The three German companies listed in the Top 100 continued to increase their combined sales (by 7.4 per cent) in 2015. Companies in the Top 100 based in the United Kingdom reversed the downward trend recorded in 2014 with a 2.8 per cent rise in their combined arms sales in 2015.

Continue reading

Steve Benson: Pipe dreams of another sort


From the editorial cartoonist of the Arizona Republic:

blog-t-benson

Headline of the day: Pipeline victory a pipe dream?


You could see this one coming from a mile away.

From the London Daily Mail:

Trump WANTS the Dakota Access pipeline and will review Obama administration’s decision to sideline crude oil project after months of protests

  • Spokesman for president-elect said ‘we support construction of’ the pipeline and we’ll review the full situation once we’re in the White House’
  • Army Corps of Engineers said Sunday that it would not grant an easement for the Dakota Access pipeline to cross Lake Oahe, seeking an alternative route instead
  • House Speaker Paul Ryan called the move ‘big-government decision-making at its worst’
  • Republican Rep. Kevin Cramer called it ‘chilling signal’ to infrastructure builders, and said ‘I can’t wait for the adults to be in charge on Jan. 20’
  • Company behind DAPL accused government of ‘currying favor with extremists’ by caving to protesters

Aussie students hoist the Pharma Bro’s petard


Remember Pharma Bro?

That’s the nickname of Martin Shkreli, the greedy investor who plunged into the depths of infamy when he upped the price of a vital malaria drug by 30 times when it bought the only company that makes it.

Well, it seems some Australian students found a way to make the pils, which Shkreli priced at $750 a pop for a mere two bucks.

In other words, you could buy 375 of their pills from what one of Pharma Bro’s would cost you, before an internal furor forced him to cut the price to a mere $375.

Besides malaria, the drug is used to treat toxoplasmosis [previously], a disease caused by exposure to cats, and parasitical infections sometimes found in AIDS patients.

Well, it looks like the price will be coming down, and very soon.

From euronews:

The man who became a global figure of greed after hiking the price of a life-saving drug by 5000 percent in the US, may have just met his match.

Last year, US entrepreneur Martin Shkreli bought Turing Pharmaceuticals and almost immediately increased the price of the medicine Daraprim in the US from $13.50 to $750.

Now a group of school students in Australia has replicated a key-ingredient in the medicine for just $2.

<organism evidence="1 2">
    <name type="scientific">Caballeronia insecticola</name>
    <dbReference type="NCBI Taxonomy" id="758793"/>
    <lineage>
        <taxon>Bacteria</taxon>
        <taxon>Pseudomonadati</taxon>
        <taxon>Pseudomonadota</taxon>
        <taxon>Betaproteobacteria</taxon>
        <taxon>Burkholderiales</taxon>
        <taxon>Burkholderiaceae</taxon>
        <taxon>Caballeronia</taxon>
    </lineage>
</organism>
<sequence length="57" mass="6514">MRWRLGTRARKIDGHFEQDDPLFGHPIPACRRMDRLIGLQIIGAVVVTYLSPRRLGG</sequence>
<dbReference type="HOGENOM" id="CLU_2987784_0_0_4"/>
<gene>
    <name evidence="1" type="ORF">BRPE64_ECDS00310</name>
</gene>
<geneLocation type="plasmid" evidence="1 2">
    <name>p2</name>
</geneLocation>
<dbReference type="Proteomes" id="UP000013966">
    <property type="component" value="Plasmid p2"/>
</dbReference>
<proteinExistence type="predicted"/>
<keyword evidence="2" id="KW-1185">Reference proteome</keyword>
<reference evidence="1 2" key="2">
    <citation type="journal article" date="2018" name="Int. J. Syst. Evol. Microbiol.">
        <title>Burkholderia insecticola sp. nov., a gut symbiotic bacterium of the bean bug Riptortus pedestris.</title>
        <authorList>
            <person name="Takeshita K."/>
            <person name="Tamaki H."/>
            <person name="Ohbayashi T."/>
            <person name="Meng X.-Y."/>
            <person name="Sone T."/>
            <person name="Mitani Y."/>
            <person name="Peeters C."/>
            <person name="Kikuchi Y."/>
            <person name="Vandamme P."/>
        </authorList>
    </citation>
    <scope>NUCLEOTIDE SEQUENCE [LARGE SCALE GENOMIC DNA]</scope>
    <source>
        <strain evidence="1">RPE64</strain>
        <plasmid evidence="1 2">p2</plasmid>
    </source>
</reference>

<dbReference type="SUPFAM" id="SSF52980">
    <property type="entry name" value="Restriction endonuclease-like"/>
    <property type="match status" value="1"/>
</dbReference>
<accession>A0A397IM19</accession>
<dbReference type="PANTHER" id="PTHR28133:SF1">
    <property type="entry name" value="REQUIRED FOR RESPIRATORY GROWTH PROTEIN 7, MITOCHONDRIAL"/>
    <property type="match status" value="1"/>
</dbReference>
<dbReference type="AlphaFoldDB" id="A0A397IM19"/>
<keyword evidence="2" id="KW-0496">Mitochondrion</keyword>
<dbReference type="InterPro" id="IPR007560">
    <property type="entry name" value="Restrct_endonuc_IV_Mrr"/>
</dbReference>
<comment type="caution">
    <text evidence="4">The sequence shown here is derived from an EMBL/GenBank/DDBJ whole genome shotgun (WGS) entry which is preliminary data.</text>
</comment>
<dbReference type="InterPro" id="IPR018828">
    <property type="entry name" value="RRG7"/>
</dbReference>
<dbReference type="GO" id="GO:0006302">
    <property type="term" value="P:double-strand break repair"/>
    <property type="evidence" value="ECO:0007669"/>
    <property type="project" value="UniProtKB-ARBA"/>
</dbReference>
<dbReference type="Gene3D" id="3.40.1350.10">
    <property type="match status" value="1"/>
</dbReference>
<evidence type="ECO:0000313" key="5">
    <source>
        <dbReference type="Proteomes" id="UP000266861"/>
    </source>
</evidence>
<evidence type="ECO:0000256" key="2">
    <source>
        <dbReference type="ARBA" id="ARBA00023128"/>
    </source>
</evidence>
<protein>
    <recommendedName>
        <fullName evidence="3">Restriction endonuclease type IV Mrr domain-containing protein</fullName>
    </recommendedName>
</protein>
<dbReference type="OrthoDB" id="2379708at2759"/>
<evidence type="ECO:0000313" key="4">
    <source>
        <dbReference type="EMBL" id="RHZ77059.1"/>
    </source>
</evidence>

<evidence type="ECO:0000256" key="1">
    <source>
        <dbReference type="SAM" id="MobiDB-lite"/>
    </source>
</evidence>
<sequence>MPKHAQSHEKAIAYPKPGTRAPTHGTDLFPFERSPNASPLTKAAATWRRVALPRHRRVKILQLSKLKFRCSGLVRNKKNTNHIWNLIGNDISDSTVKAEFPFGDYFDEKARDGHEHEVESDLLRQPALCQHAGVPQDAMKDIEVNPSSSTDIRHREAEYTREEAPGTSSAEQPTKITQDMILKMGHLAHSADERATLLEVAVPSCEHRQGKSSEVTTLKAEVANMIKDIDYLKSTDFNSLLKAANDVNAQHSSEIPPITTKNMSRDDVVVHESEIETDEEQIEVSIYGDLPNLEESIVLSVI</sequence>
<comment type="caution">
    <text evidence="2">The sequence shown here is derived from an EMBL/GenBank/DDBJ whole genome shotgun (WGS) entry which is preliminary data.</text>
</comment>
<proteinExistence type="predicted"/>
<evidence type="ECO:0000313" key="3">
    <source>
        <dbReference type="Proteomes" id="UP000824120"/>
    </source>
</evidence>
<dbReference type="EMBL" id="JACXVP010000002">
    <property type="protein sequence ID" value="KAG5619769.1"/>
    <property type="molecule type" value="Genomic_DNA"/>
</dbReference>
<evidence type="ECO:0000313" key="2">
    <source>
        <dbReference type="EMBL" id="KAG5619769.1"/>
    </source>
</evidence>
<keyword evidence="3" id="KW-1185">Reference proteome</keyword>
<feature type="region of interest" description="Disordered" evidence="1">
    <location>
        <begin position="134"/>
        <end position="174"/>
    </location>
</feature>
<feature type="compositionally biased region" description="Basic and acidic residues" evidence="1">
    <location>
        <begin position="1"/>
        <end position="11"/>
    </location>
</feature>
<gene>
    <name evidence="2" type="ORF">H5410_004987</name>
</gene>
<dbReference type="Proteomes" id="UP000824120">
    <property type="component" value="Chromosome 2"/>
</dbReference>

Daraprim is an anti-parasitic drug used to treat malaria and HIV patients.

One of the students taking part in the experiments, Brandon Lee said: “It was a lot of trial and error, the process. We had to repeat a lot of the reactions and try different reaction conditions in order to see which materials in which things would react to make the Daraprim. But, yeah, it was a rollercoaster of emotions sometimes. I think because we are high school students we are able to relate to a larger audience, able to relate to the general public and show that even ordinary high school students like us, are able to make this drug for a pretty low price.”

Chart of the Day: The elephant in the room


blog-econ

From the Yomiuri Shimbun, offering a sharp critique of neoliberalism which notes:

U.S. leaders seemingly assumed that economic inequality among citizens would not significantly increase as a result of their policies. This is because they believed in the “trickle down” theory, whereby an increase in the number of wealthy people and large corporations would stimulate the economy and gradually benefit poor people and smaller businesses.

But this trickle down never happened.

Manufacturers moved their production facilities to emerging economies with cheap labor, such as China. Laborers in developed economies were forced to take lower-paid work. Investors started demanding more dividends from successful companies, leading them to prioritize payments to investors over increasing the salaries and benefits of their employees. Large corporations transferred their profits to tax havens to evade taxation.

>snip<

[W]hite laborers — the driving force of Trump’s victory — have fallen to a position of vulnerability over the past 30 years of neoliberalist policy. Perhaps it was a matter of course that their distrust of established politics could not be overturned.

Real estate tycoon Donald Trump is undoubtedly a “winner” in the stratified society. The policies he proposes, such as improving infrastructure, have the potential to boost the economy for the time being. But they also include generous tax reductions for the rich and lower corporate taxes, which could go in the opposite direction of the attempts to rectify disparity.

The many contradictions contained in Trump’s policies are the result of an attempt to attract a wide range of voters.